22 The wound erupts in a disgusting infestation of maggots. They cause +2d6 damage plus an ongoing 1d6 damage per round until the wound is healed via magical means.
23 The un-dead’s intensely concentrated aura of unholiness infects the PC with an unholy aura. Any magical blessings or similar effects are automatically cancelled, and the character takes 1d4 points of temporary Personality loss.
24 Grave rot! The wound bubbles and festers like a thing not from this earth. The rot causes an additional +1d12 damage and 1d6 Strength loss immediately, and the wound will not heal naturally. The damage and Strength loss can only be recovered via magical healing.
25 In a supernatural display, flesh melts away from the wound, revealing the bones beneath and causing additional +1d6 damage and 1 point of Stamina loss. Each round thereafter, the radius of melted flesh expands, causing an additional +1d6 damage 1 point of Stamina loss. The melting flesh continues to expand until the PC dies. It can only be suspended via magical healing with a spell check of 20 or greater.
26 Death rattle! The stench of un-death chokes the character, who collapses in a fit of gagging that slowly begins to suffocate him. He must make a DC 20 Fort save or lose 1d4 points of Stamina. If he fails the Fort save, he must make another save on the next round. If that fails, he takes additional Stamina damage and must make another save. The pattern continues until he makes a save or dies.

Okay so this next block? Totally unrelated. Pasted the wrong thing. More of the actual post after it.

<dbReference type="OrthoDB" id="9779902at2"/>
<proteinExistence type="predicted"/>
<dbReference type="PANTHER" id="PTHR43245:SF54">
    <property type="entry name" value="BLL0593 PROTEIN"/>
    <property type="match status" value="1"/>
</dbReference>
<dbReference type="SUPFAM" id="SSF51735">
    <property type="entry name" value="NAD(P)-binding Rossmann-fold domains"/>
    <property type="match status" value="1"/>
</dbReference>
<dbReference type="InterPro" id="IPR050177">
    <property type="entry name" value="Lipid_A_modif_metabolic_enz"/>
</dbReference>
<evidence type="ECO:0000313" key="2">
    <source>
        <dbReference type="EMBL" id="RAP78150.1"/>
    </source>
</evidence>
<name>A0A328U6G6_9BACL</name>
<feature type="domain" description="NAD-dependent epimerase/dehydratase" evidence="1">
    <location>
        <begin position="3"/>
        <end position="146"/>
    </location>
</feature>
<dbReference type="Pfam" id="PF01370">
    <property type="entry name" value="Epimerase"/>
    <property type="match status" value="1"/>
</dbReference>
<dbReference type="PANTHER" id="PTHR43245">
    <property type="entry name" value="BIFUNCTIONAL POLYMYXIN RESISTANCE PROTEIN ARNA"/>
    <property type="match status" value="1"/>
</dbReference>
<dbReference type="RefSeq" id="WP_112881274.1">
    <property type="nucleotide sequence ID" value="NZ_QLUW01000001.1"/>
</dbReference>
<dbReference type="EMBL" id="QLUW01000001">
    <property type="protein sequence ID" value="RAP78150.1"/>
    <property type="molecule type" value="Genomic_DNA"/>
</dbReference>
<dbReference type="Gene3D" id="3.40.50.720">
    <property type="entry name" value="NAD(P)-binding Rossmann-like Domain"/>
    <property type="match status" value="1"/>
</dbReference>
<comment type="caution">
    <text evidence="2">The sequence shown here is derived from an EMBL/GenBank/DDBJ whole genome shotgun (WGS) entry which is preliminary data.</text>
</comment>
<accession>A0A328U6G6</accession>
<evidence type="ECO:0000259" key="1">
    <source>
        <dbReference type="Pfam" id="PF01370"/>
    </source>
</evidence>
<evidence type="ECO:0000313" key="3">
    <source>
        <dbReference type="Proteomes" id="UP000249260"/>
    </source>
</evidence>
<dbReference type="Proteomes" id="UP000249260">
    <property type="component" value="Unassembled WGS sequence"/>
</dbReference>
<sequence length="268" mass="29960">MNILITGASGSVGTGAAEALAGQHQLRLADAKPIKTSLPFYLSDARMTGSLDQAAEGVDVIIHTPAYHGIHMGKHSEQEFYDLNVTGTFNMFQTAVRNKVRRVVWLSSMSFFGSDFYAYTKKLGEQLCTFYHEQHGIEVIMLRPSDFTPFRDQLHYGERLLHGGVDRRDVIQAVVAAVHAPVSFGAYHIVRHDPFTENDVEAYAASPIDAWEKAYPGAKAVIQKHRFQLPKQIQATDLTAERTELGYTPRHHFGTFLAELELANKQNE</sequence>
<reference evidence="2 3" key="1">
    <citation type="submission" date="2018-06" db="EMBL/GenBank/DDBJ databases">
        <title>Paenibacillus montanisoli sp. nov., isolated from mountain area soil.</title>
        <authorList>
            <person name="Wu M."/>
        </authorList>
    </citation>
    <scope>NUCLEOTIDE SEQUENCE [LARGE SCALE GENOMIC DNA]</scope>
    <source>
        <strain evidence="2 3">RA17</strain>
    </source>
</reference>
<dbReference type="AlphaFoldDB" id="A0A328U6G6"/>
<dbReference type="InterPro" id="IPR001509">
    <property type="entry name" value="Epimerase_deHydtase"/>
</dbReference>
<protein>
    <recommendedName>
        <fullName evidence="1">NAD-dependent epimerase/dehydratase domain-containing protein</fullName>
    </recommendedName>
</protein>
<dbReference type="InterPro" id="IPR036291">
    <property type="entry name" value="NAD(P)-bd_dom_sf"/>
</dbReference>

27 The un-dead creature sucks life force from the character. The PC loses an additional +1d20 damage, and the un-dead creature heals that same amount (not to exceed its original total hit points).
28 The wizening. The character immediately ages 1d20 years. If the result is 15 or more, he permanently loses 1 point of Strength, Agility, and Stamina as his body weakens.
29 The end is always dust: the wounded area crumbles to dust, inflicting an extra +2d12 damage and permanently disfiguring the character. He loses the use of that arm, leg, hand, or whatever area was struck. On the following round, the area adjacent to the wound in turn crumbles to dust, inflicting an additional 1d6 damage. The radius of dust transformation continues to expand, inflicting an additional 1d6 damage each round, until the character is dead. The transformation to dust can only be stopped by very powerful magic.
30+ Un-death seeks un-death: in a flash of thick black smoke, the un-dead creature expends some of the necromantic energies that sustain itself to transform the PC into un-death. The un-dead attacker automatically loses 1d6 hit points, and may be killed as a result. The PC collapses in a state of apparent death, only to arise 1d6 rounds later as an undead creature under the control of the judge. Roll 1d8 to determine the type of creature that arises: (1-4) zombie, (5-6) skeleton, (7) ghoul, (8) ghost.